Yet another cool google earth thingy

NSIDC has made a select set of images viewable through the popular interactive desktop application, Google Earth. Currently, Google Earth users can view images showing permafrost, snow, sea ice extent, and photographs of glaciers. Distribution of permafrost, snow, and ice are displayed as overlays on the Google Earth base map. Snow and ice information are updated daily. The glacier photographs are indicated by individual “push pins” that reveal the actual photograph when clicked.

Go to to play.

Global warming and extremes

We had a talk at work today by a chap (eminent mathematician I think) about looking at the distribution of extremes in the temperature record and trying to say something about detection. The problem is that extremes are statistically rather unstable and all he could say was that he didn’t detect GW; he didn’t appear to understand that all that means is that his method isn’t very powerful…

[Update: JF points to which is the paper]
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Gmail drive

I’ve just downloaded Gmail drive for windows. There is a linux version, this is the windows one (shame, I didn’t even add a z). Via the medium of sending emails to your google account, it lets you store files remotely. For photos, flickr is more useful 🙂 but for general files it might be fun. It seems to work.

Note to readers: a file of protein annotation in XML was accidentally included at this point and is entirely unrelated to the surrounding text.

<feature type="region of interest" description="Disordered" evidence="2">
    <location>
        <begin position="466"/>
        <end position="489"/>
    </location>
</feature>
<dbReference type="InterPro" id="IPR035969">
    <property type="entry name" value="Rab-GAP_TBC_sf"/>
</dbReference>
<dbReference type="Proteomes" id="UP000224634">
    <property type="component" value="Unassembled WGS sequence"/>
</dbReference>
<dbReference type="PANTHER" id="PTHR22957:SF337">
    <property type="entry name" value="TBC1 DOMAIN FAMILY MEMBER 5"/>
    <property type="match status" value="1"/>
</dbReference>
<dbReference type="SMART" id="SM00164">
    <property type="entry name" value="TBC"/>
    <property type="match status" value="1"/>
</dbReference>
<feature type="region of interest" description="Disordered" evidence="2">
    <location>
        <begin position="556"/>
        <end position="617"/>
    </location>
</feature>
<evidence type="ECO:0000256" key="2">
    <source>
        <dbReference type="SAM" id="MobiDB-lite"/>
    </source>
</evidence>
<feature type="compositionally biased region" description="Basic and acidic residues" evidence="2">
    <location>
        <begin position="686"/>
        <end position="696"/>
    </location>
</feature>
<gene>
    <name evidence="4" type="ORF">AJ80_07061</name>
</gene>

Lee Raymond retires with stonking payoff

So says the Independent (though not quite in those words). The Indie is probably the most climate-sensitive newspaper in the UK. And $400M is pretty big. But rather than bash LR, or Exxon (disclaimer: I have in the past benefited from the sale of Exxon shares, and may in the future), I’ll inquire *why* LR has ended up with so much dosh, and what this means.
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Leaking of AR4 precedented

I’ve just found a couple of letters in Nature (subs req) re the “leaking” of the AR4. Climate: open review may ease acceptance of report by Michael MacCracken, saying As executive director of the Office of the US Global Change Research Program from 1993 to 1997, I was responsible in 1995 for urging adoption of the national review process of the IPCC report that is questioned in your News story. And Climate: US has always made IPCC drafts available says Harlan L. Watson;In fact, US procedures, first published in the Federal Register in 1995, reflect our longstanding commitment to open IPCC reviews. Under the 1995 procedures, we provided paper copies of IPCC draft reports to any individual upon request
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